Starting the day before colitis induction, the oils treatments were given orally, by gavage, once daily at the same time. The animals’ body weights were recorded daily during the experimental period. At day 6 after colitis, the animals were sacrificed by ether overdose.

2.6. Induction of Experimental Colitis

Colitis was induced using a previously described method by Vasina et al. [11]. The animals were deprived of food for 24 hours before the colitis induction but had free access to water and the rats were lightly anaesthetized by inhalation of ethyl ether. 2,4-dinitrobenzene sulphonic acid (15 mg per rat) dissolved in 0.25 mL of 50% ethanol was instilled into the distal colon of each animal using a rubber catheter, so that the tip was about 8 cm proximal to the anus. Control rats received 0.25 mL 0.9% NaCl alone intrarectally. 2,4-Dinitrobenzene sulphonic acid and control rats were kept in separated cages during the study.

2.7. Tissue Collection

Rats were killed at the sixth day after colitis induction and the distal colon was removed, opened longitudinally, and washed with phosphate-buffered saline (PBS). Whole-wall samples from distal-colon, taken from an area immediately adjacent to the gross macroscopic damage, were cut out and fixed in 10% formalin solution. Sections of 5 μm thickness of colon were cut, serially mounted on glasses, and processed for routine haematoxylin-eosin (H&E) staining. Specimens of colonic tissue were also removed from the area of gross injury, snap frozen in liquid nitrogen, and stored at −80°C until subsequent assays.

2.8. Assessment of Colonic Damage

Colonic damage was assessed macroscopically and histologically using a method previously described [11].

The macroscopic features were based on the following features: presence of adhesions between the colon and other intra-abdominal organs, consistency of colonic faecal material, thickening of the colonic wall, presence and extension of hyperaemia. Microscopic criteria for damage and inflammation were assessed by light microscope on H&E stained histological sections. Histological parameters included the degree of mucosal architecture changes, cellular infiltration, external muscle thickening, presence of crypt abscess, and goblet cell depletion.

2.9. Biochemical Assays

Colonic tissues were weighted and homogenized in 10% w/v of a solution of KCl 100 mM with EDTA 0.3 mM for both GSH-Px and SOD, while, for the assessment of both CAT and TBARS, tissues were homogenized in 50 mM phosphate buffer (pH 7) using a tissue homogenizer Ultra-turrax T25 Polytron at 4°C then centrifuged at 6000 g at 4°C.

100 μL supernatant was then added to the enzyme immunoassay 96-well plate in duplicate and assayed according to the manufacturers’ protocols for GSH-Px, SOD, and CAT assay kits.

Thiobarbituric acid reactive substances (TBARS) levels are considered as lipid peroxides index (LP) as per Ohkawa et al. [12]. Ten percent (w/v) tissue homogenate was mixed with sodium dodecyl sulfate, acetate buffer (pH 3.5), and aqueous solution of thiobarbituric acid. After heating at 95°C for 60 min, the red pigment produced was extracted with n-butanol-pyridine mixture and estimated by the absorbance at 532 nm and the results were expressed as nmol of TBA per gram of proteins.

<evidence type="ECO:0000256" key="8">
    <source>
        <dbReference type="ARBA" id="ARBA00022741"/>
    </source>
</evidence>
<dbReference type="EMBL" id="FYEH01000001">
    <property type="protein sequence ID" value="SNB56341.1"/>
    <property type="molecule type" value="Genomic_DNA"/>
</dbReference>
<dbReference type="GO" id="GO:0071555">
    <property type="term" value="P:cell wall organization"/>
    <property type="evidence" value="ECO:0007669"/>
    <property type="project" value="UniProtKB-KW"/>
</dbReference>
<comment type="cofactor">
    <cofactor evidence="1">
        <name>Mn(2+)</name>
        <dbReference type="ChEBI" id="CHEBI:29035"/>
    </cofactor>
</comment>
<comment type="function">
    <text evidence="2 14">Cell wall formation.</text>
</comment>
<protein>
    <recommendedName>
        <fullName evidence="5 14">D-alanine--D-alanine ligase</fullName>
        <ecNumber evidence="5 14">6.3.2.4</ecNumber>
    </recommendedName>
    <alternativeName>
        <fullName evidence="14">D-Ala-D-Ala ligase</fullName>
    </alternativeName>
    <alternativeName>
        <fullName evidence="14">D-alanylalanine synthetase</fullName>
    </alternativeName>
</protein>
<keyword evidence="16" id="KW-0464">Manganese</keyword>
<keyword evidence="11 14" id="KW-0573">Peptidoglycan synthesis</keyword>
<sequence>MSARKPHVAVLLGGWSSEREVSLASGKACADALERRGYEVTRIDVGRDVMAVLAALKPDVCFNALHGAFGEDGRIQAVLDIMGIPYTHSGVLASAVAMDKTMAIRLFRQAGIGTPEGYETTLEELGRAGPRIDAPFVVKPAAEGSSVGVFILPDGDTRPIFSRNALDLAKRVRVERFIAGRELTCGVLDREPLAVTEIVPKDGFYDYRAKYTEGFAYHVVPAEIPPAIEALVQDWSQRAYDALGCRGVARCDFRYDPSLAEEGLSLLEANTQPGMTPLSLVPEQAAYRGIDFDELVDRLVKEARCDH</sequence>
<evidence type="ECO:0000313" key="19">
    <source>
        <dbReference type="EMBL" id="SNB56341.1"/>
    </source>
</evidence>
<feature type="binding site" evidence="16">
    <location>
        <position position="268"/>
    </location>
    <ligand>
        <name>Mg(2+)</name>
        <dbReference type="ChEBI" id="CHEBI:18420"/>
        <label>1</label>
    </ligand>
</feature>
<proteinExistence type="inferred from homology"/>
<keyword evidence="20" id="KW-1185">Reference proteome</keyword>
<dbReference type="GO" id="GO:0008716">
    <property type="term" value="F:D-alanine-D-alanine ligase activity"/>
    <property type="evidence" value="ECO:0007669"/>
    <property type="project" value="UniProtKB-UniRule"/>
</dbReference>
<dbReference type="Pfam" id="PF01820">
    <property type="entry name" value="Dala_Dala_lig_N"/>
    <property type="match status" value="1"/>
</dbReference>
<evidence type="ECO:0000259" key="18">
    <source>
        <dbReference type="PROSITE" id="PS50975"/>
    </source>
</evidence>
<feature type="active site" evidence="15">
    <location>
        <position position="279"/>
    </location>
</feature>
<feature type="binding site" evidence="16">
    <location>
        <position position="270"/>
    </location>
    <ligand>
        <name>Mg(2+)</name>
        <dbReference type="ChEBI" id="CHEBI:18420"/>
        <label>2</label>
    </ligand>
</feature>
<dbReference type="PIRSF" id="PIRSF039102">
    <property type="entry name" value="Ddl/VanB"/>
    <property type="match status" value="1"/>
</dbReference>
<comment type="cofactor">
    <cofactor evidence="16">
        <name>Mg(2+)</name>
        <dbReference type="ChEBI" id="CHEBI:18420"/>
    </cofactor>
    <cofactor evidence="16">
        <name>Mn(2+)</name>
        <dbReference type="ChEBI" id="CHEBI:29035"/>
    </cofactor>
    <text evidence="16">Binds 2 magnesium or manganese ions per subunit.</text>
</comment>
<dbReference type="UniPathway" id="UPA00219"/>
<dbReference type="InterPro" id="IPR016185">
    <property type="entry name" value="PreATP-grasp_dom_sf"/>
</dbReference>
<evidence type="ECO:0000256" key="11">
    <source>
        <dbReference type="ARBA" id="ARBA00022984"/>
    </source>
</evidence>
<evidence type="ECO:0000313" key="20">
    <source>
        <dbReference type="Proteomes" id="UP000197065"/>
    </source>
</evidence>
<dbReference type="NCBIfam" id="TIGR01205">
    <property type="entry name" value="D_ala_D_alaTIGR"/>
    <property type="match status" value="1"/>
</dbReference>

Protein concentrations were determined by the method of Lowry et al. [13] using bovine serum albumin as standard.

2.10. Statistical Analysis

Results are expressed as mean values ± standard error mean (SEM). Statistical analysis was performed using One-Way or Two-Way ANOVA, as appropriate, with Bonferroni’s correction for multiple comparisons. A value < 0.05 was considered significant. Calculations were performed using GraphPad Prism (version 5.0; GraphPad Software Inc., San Diego, CA, USA).

3. Results

The physicochemical parameters of OO and OZO are shown in Table 1.

The exposure of OO to the ozone turned it to yellowish-white semisolid. Moreover, the acid and peroxide values of the ozonized oil were increased.

Figure 1 is representing the gain in body weight for the animals during the experimental period. Intrarectal administration of DNBS significantly reduced the body weight gain with respect to noninflamed controls (). Treatment with OZO at the doses of 3 and 6 mg/kg significantly reduced the impairment in body weight gain induced by colitis dose dependently as shown in (Figure 1), whereas OO has no significant effect on body weight gain compared to its respected controls.

Table 2 summarizes the effects of both OO and OZO on the colonic macro- and microscopic damage scores for the entire groups. The macro- and microscopic damage scores of the inflamed nontreated rats increased by six- and tenfold, respectively, over the negative control animals. Whereas there were no significant effects on both macro- and microscopic damage scores for the noninflamed animals treated with OO and OZO verses the negative control group.

Pretreatment with OO did not show any change in both macro- and microscopic damage score in the inflamed animals (). On the other hand, OZO pretreatment at both doses caused significant reduction of both macro- and microscopic damage scores in a dose dependant manner in the inflamed groups as shown in Table 2.